: 13 April 2010
The most ambitious part of this year’s
provincial budget is that it is aiming for a surplus. The provincial
Treasury is going to need one if the current budgetary pressures,
chief of them the overdraft and unfunded mandates, persist into the
Budgeting for an overdraft nevertheless
reflects the thinking that governments should build up fiscal space
during the good times so that they have a buffer when crisis hits
again and government finances deteriorate. Strictly speaking, we
have yet to wait for the good times as our economy is only slowly
emerging from the meltdown, but the times today are definitely
better than they were a year ago when the Hon. MEC for Finance
tabled her first post-election budget.
We also appreciate the sentiments voiced by
Hon. Cronje last week who is determined to extract a positive lesson
from the economic recession. It appears that the provincial
government may have been forced into taking a more proactive stance
in job creation and look beyond the Expanded Public Works Programme
towards the job-creating public sector for assistance.
Sadly, this approach never reached its full
potential in the run-up to the recession. The fall in government’s
debt ratio over the past decade and the shift to single digit
inflation from double digits, lowered the structure of domestic
interest rates and boosted private sector investment opening the way
for spontaneous job creation in that sector. These positive factors
were largely frustrated by the government’s inflexible labour
legislation which hindered job creation. In this regard, the past
decade was a missed opportunity.
KwaZulu-Natal’s unemployment problem is
structural and the education system’s failure to deliver in an
economy where economic activity is increasingly skewed towards
skill-intensive sectors, must now prompt a more direct, if less
managerial intervention in the labour market. The infrastructure
spending, including the Expanded Public Works Programme, must now be
diversified to co-opt the private sector and let it do what it does
best when it is allowed to operate freely - boost employment.
Chairperson, there is a number of
developments where the Official Opposition would like to give the
Hon. MEC for Finance credit for the progress she has achieved. The
extravagance with regard to advertising, venues and facilities, the
non-judicious use of consultants and a range of supply chain
dilemmas have all been acknowledged and addressed adequately.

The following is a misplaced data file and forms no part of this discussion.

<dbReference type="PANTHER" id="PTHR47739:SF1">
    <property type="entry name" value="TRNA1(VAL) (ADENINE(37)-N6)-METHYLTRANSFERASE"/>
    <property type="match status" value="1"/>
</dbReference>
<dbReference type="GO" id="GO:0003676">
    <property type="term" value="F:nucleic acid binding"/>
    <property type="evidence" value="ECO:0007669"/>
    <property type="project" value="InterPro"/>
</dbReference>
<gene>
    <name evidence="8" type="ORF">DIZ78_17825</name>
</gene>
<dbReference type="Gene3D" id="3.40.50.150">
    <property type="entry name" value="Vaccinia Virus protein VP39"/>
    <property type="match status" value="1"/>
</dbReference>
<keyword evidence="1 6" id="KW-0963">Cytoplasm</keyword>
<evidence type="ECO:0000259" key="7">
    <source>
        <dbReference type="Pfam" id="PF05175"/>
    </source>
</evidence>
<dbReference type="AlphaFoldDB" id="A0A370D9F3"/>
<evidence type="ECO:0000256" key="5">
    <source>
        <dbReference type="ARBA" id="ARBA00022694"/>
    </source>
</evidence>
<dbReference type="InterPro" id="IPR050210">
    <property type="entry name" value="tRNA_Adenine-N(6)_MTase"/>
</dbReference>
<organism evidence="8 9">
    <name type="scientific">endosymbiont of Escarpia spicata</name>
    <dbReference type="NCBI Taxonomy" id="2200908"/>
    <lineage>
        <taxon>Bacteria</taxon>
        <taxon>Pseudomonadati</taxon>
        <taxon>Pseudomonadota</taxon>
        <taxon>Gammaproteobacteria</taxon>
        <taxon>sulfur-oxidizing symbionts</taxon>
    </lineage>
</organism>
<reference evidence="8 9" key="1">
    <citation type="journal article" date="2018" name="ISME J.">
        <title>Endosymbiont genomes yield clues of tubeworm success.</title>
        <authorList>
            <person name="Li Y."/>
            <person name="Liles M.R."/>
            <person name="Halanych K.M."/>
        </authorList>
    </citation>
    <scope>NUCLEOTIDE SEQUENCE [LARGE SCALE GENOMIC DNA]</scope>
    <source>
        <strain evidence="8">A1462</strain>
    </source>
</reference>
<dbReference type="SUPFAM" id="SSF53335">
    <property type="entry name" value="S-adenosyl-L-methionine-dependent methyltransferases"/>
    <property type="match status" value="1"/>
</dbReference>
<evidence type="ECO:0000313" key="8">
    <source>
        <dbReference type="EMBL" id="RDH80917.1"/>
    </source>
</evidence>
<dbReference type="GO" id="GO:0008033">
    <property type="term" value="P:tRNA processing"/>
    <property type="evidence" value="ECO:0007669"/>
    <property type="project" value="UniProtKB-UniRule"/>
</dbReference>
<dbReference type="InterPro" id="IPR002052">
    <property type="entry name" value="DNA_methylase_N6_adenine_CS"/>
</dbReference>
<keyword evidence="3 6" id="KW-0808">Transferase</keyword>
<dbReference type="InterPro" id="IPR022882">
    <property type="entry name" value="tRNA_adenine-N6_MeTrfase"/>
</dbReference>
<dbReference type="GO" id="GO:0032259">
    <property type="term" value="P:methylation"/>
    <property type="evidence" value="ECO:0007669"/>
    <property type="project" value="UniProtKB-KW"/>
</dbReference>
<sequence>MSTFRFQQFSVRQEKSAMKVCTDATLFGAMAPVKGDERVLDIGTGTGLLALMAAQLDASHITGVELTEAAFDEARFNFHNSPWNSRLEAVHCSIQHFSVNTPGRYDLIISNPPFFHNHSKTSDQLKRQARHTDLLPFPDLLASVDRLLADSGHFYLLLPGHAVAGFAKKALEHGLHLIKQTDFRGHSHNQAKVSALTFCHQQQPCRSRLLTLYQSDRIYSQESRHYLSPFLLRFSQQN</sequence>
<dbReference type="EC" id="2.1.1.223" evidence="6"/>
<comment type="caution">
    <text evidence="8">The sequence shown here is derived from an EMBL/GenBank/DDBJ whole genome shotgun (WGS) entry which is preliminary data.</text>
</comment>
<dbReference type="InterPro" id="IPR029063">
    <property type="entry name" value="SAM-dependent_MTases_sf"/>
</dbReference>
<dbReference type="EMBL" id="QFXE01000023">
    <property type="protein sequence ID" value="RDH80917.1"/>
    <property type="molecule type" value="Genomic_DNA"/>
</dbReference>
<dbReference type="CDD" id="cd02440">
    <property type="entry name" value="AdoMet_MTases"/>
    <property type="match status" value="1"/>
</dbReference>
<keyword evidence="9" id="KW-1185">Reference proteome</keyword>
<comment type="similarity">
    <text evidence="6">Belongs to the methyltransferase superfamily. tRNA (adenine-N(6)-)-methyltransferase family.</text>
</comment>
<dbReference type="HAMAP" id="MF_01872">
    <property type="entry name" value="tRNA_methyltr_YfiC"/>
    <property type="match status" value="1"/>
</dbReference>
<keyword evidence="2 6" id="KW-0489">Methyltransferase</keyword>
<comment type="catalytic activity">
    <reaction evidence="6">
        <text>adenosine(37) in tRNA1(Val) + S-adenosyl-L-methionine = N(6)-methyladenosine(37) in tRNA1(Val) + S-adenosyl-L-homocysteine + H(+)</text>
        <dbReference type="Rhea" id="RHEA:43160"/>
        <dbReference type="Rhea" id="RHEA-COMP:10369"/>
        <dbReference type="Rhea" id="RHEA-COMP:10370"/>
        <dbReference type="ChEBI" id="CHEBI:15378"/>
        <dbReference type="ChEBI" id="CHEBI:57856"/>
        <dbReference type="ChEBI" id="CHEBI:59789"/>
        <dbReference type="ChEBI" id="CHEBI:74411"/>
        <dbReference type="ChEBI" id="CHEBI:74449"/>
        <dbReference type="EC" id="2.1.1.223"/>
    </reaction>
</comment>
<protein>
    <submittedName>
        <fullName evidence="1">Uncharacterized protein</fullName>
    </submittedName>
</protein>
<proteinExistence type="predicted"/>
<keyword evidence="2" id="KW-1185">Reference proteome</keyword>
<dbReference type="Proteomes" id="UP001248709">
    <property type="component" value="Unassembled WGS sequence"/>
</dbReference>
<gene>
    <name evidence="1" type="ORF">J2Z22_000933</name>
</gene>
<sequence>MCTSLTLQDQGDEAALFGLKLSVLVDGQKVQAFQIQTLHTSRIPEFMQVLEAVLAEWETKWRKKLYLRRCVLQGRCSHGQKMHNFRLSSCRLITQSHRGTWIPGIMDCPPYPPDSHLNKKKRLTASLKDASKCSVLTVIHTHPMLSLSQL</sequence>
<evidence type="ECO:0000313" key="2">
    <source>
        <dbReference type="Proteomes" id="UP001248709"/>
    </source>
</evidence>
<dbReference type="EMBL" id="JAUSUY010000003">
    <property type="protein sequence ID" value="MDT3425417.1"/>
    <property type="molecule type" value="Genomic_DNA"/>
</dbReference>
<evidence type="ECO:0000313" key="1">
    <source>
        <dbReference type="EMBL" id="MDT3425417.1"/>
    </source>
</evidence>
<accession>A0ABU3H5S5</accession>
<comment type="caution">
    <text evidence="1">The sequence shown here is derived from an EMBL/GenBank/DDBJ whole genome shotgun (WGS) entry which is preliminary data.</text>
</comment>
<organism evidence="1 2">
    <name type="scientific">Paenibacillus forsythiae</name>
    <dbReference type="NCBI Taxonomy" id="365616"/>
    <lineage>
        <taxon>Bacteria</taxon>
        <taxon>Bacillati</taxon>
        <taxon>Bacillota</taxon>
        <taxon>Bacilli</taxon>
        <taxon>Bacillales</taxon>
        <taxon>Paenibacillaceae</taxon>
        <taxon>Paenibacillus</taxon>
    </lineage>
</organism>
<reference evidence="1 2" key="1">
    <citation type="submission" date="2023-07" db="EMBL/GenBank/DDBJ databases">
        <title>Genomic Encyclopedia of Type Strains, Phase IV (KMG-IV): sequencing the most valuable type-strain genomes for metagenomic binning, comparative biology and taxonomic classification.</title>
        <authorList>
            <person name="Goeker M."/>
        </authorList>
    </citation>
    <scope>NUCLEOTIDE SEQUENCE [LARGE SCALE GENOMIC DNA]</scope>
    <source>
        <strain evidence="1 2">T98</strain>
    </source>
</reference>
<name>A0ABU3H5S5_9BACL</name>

The problems of financial mismanagement in
various departments, highlighted year after year by the
Auditor-General as resulting from the failure on the part of these
departments to sign performance contracts with senior management
staff have also received the attention they deserve.
But even more than these measures, we
welcome the much tougher line taken by the Hon. MEC for Finance and
the Hon. Premier against corruption. The IFP would like to pledge
its full support to the proposed measures, including “target
lifestyle audits”, in order to root out corrupt relationships that
continue to mar government.
It is also pleasing to see many government
departments turn their attention to their core functions rather than
spend wildly on peripheral projects, which became a worrying trend
in KwaZulu-Natal between 2004 and 2009. Upon her appointment last
year, the Hon. MEC for Finance rightly placed an overdue emphasis on
essential services as opposed to nice-to-haves and her efforts have
so far yielded results.
There are, however, still some outstanding
issues that need to be tackled more holistically and effectively.
Excessive bureaucracy coupled with political appointments to
management positions is one of them. Sharpening control over
departments’ financial systems and associated data integrity by way
of targeted assistance to accounting officers and departmental CFOs
that could form part of Treasury’s
cost-cutting measures has been addressed by the finance portfolio
committee where it received support from the IFP. The provincial
government needs to expedite an audit of its immovable assets to
determine which properties could be utilised to meet departmental
needs in lieu of costly commercial rentals, which account for a
large and ever increasing portion of the budget. We hope that the
public debate around this audit will go far enough to uncover not
merely uneconomical rental agreements but also those that were
motivated by corrupt relationships between politicians and the
Chairperson, the achievement of the goals
spelled out in this budget will require total complicity of the
Premier and all the other MECs as well as greater discipline by the
members of this House, and even the mayors and councillors of local
and district municipalities. Those of us who sit on the opposition
benches are prepared to rise to the occasion.
Improved financial governance and service
delivery begins with good planning and puts hard milestones in place
for each of us to be measured on. This year’s budget is a step
toward this, but more has to follow in monitoring, so that we can
ensure that we deliver on our undertakings. As far as the Official
Opposition is concerned, I can pledge our support.
I thank you.
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